Five facts you might not have known about Cornwall
Written by The Cormorant Hotel
The World Pasty Championships took place at the Eden Project on the 28th February, and was broken up into many categories. The Open Savoury Amateur category was won by a Chilean who does not speak English.
The sport of Cornish wrestling is said to date back to the 12th century, when a warrior named Corineus was supposed to have fought the giant Gogmagog on top of a cliff. In more modern times, The Cornish Wrestling Association still feature at the annual Royal Cornwall Agricultural Show, where demonstrations of the moves are performed for onlookers.
National Minority Group
In 2014, the Cornish were recognised as a national minority group for the first time after a 15 year campaign. Special measures such as fuel duty reductions are to be granted in recognition of Cornwall's cultural heritage and geographical location.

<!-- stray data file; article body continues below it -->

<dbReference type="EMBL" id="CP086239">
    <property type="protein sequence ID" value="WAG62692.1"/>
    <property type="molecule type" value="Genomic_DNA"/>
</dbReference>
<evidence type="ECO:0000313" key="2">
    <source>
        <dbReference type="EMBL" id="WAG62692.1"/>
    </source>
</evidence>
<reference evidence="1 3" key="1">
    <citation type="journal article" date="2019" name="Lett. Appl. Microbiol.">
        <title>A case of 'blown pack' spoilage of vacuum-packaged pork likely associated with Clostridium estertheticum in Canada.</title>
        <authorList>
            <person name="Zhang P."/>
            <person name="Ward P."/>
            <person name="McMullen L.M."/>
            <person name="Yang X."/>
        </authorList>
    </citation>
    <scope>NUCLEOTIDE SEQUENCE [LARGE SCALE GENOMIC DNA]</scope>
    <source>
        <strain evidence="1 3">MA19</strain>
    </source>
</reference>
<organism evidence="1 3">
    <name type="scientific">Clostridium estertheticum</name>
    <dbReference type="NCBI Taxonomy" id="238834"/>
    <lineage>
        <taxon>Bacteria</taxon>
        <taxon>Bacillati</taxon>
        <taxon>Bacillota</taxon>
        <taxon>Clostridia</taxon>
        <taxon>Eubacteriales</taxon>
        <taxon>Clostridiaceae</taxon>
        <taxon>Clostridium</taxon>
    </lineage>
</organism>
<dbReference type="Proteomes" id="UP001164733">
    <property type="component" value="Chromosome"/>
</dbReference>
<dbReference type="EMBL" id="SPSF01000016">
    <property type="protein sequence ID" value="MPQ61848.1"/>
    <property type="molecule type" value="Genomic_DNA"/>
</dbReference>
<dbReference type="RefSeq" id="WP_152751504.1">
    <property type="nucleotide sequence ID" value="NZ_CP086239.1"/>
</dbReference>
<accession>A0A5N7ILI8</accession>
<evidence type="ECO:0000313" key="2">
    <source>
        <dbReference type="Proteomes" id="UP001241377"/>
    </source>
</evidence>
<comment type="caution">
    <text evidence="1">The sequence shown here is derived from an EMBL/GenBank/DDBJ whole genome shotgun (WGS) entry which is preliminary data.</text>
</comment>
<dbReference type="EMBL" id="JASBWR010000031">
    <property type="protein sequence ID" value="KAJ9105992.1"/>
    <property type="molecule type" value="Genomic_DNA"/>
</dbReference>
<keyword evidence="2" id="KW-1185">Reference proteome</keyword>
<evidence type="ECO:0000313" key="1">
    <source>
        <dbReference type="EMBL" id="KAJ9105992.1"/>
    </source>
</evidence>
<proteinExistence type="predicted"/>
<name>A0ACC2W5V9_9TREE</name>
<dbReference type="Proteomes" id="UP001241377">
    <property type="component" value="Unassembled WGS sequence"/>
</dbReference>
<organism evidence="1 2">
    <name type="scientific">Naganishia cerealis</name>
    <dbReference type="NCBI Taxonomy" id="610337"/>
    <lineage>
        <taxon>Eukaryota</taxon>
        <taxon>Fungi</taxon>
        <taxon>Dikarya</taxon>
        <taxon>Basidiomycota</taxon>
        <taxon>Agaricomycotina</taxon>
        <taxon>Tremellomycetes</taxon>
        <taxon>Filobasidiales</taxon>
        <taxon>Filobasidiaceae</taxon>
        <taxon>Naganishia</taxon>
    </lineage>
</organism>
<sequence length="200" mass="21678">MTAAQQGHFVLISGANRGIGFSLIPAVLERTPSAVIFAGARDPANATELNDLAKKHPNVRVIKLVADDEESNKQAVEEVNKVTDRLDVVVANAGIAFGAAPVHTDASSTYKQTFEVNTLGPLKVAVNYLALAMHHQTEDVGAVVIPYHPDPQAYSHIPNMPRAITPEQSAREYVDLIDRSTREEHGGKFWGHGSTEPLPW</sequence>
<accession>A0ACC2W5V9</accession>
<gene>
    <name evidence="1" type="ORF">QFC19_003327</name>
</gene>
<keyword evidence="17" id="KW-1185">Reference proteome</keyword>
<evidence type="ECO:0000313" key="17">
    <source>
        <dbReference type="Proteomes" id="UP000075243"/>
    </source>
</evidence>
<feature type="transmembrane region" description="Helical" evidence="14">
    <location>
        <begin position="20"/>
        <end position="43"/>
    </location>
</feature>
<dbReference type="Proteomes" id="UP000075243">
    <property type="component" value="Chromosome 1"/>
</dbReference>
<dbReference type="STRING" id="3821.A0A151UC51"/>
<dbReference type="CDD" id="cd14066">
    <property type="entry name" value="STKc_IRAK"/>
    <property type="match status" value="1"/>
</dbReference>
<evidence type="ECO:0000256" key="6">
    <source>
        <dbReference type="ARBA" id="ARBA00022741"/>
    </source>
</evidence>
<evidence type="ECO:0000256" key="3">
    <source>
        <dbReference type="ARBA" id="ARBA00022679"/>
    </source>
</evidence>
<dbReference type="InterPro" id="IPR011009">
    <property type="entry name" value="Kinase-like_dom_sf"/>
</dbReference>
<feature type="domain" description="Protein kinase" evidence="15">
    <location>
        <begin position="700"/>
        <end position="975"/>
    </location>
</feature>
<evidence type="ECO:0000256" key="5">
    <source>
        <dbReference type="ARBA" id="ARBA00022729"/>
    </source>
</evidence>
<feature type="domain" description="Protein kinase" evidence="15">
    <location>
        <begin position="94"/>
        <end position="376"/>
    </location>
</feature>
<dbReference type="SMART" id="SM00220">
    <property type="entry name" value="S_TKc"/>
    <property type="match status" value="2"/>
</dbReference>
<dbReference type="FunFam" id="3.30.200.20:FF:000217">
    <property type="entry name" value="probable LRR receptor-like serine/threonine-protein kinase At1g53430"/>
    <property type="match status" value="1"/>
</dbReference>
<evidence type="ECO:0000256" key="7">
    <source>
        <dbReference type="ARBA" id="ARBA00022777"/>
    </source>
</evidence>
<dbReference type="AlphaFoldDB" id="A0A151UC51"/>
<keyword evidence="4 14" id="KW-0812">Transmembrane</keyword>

In the early parts of the 20th century, half of the world's tin came from mines scattered around Cornwall, including those near our hotels in Fowey. Popular legend even has it that Jesus visited Fowey as a child with Joseph of Arimathea, who as a merchant, had a vested interest in the tin mines.
The last native speaker of the Cornish language was thought to have died in 1777. Thanks to efforts to revive the language, over 500 people can now speak the language. UNESCO (United Nations Educational, Scientific and Cultural Organisation) have now accepted that it is no longer an extinct language.